Thursday, October 23, 2014
SCOTUS "decision…to allow Texas' restrictive voter identification law to go into effect is deeply disturbing and simply wrong…"
...according to Professor Erwin Chemerinksy, dean of UC-Irvine School of Law. In this op-ed for The Orange Co. Register, Chemerinsky writes:
The Texas law, as Justice Ruth Bader Ginsburg noted Saturday, is “the strictest regime in the country.” Unlike other states, such as Wisconsin, Texas will not accept student identification from in-state universities or identification cards issued by Native American tribes or photo ID cards issued by the U.S. Department of Veterans’ Affairs. Obtaining the permissible forms of identification requires obtaining a state-issued birth certificate for $22. The Supreme Court long ago ruled that a state cannot charge even a $1 fee for voting.
[U.S. District] Judge [Nelva Gonzalez] Ramos concluded that the effect of the Texas law will be that about 600,000 voters, primarily African American and Latino, will be kept from voting. Judge Ramos agreed with the U.S. Justice Department and the challengers that the Texas law violated Section 2 of the Voting Rights Act of 1965 because it was enacted with a racially discriminatory purpose and would yield a prohibited discriminatory result.
There are so many things that are troubling about the court’s action. It is the first time in decades that the Supreme Court has allowed an election law to go into effect after a federal trial court found it to be unconstitutional race discrimination. Appellate courts, including the Supreme Court, are supposed to defer to the fact-finding by the trial courts. Here, the district court held a trial, engaged in extensive fact-finding and wrote a very detailed opinion.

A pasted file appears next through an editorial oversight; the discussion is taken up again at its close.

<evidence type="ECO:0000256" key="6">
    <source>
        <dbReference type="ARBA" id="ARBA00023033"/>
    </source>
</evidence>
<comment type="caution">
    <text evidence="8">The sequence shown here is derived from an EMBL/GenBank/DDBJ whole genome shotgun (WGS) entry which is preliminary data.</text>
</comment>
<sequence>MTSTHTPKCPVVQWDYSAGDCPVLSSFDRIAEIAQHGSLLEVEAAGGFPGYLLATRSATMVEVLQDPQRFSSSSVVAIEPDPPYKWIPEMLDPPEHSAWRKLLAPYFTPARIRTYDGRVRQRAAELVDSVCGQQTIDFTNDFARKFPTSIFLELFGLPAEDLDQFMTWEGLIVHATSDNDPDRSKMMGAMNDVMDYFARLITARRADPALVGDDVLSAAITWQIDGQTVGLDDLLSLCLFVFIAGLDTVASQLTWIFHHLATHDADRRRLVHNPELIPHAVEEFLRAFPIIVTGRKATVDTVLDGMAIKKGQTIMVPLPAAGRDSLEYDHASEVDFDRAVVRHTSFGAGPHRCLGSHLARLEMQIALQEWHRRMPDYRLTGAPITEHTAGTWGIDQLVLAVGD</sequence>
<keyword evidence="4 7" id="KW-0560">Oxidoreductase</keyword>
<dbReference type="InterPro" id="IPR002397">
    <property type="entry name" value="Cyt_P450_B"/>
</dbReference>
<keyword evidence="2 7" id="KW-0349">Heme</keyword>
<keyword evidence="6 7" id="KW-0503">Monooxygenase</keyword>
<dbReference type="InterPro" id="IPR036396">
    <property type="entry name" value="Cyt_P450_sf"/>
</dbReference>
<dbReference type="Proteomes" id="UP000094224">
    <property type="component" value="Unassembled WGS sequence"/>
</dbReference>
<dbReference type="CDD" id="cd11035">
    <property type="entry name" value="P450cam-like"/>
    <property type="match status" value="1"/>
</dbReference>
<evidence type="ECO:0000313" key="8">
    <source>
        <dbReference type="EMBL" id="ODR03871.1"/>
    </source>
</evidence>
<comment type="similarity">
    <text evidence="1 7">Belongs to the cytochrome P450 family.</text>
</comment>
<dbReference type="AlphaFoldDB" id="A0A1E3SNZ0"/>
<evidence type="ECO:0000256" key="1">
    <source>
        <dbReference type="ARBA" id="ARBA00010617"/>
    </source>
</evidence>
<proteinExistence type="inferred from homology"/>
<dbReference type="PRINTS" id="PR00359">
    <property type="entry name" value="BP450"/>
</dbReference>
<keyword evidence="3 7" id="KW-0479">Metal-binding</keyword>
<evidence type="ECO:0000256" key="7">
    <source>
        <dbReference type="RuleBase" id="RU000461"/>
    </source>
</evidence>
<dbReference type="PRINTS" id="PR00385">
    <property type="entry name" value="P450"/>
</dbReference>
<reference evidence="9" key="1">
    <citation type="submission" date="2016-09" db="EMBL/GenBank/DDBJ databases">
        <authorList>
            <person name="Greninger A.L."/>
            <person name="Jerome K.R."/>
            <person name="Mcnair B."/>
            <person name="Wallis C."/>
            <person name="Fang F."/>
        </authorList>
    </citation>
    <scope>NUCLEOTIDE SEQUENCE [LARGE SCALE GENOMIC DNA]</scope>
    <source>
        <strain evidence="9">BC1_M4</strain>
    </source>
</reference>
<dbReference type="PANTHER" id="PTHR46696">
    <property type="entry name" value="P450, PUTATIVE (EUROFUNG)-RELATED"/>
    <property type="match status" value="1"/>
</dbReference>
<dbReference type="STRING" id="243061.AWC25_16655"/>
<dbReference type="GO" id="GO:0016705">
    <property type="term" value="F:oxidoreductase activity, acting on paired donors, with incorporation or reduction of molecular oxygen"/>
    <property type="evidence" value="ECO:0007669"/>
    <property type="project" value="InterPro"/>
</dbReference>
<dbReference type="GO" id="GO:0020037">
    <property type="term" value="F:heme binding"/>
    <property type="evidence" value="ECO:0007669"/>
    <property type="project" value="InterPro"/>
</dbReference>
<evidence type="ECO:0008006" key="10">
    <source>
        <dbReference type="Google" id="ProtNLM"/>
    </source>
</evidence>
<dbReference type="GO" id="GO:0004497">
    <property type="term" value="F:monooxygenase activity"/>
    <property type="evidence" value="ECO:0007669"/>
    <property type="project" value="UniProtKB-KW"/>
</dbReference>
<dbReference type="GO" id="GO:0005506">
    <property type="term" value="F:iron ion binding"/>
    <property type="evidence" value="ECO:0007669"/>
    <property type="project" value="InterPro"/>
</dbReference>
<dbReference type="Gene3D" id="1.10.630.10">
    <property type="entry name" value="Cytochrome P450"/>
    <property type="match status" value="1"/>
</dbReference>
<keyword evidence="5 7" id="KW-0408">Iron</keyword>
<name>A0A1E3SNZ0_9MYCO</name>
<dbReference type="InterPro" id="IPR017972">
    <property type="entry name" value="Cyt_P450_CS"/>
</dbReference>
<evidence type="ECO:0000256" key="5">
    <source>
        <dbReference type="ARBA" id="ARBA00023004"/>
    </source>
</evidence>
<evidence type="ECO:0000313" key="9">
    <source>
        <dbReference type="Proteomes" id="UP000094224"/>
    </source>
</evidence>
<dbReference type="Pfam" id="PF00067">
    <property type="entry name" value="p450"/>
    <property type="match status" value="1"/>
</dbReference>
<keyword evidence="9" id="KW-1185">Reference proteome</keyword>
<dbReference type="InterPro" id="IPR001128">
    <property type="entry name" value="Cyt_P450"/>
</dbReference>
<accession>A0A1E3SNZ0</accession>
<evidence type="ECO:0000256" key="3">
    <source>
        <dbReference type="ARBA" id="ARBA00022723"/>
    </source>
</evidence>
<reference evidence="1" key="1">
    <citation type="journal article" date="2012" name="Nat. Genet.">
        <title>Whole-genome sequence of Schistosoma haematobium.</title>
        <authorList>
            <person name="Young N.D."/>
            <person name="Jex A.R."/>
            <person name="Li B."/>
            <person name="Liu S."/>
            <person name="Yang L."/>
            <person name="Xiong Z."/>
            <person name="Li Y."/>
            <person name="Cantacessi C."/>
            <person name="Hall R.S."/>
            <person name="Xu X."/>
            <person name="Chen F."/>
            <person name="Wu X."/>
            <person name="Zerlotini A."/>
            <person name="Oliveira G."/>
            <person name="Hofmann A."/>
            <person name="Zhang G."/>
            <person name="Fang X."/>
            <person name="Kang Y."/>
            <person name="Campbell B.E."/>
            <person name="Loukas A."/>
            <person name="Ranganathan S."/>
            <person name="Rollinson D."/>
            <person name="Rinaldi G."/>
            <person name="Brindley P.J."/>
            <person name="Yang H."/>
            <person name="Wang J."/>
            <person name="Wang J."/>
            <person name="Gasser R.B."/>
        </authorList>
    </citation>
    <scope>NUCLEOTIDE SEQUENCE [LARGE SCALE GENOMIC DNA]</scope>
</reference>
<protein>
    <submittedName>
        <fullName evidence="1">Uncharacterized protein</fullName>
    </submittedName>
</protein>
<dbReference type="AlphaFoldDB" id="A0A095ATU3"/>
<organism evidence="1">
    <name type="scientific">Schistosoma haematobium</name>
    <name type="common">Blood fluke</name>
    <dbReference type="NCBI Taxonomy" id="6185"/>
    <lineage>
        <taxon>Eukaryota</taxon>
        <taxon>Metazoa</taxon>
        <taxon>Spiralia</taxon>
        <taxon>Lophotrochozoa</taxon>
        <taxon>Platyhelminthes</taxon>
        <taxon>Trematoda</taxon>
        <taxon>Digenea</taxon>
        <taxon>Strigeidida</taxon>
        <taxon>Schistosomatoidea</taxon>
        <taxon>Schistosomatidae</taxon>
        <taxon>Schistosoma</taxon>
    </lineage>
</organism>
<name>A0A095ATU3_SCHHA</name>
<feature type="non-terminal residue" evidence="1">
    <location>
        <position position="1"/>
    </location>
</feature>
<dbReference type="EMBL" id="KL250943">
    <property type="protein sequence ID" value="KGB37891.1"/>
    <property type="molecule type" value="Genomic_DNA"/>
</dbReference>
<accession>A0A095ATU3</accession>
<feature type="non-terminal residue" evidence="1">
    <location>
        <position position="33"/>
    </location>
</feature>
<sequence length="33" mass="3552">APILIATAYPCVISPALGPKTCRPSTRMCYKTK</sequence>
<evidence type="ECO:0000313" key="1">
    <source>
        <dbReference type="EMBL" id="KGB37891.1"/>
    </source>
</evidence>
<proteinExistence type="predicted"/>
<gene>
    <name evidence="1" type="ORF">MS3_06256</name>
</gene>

Also, this continues a trend in recent weeks of the Supreme Court deciding which election systems can go into effect in unsigned orders without written opinions. The court, over four dissents, allowed Ohio to change its election system to limit early voting. In other unsigned orders, the court permitted a North Carolina law and prevented a Wisconsin law from going into effect.
A crucial aspect of the judicial process is that judges give reasons for their rulings. This explains the basis of the decisions to the litigants, provides guidance for lower courts and makes the rulings seem more than arbitrary exercises of power. Even though the court needed to act quickly, there is no reason why it could not write at least brief opinions explaining its decisions. Yet, the court decided that the Texas law could go into effect without offering the slightest explanation.
[h/t Election Law Blog]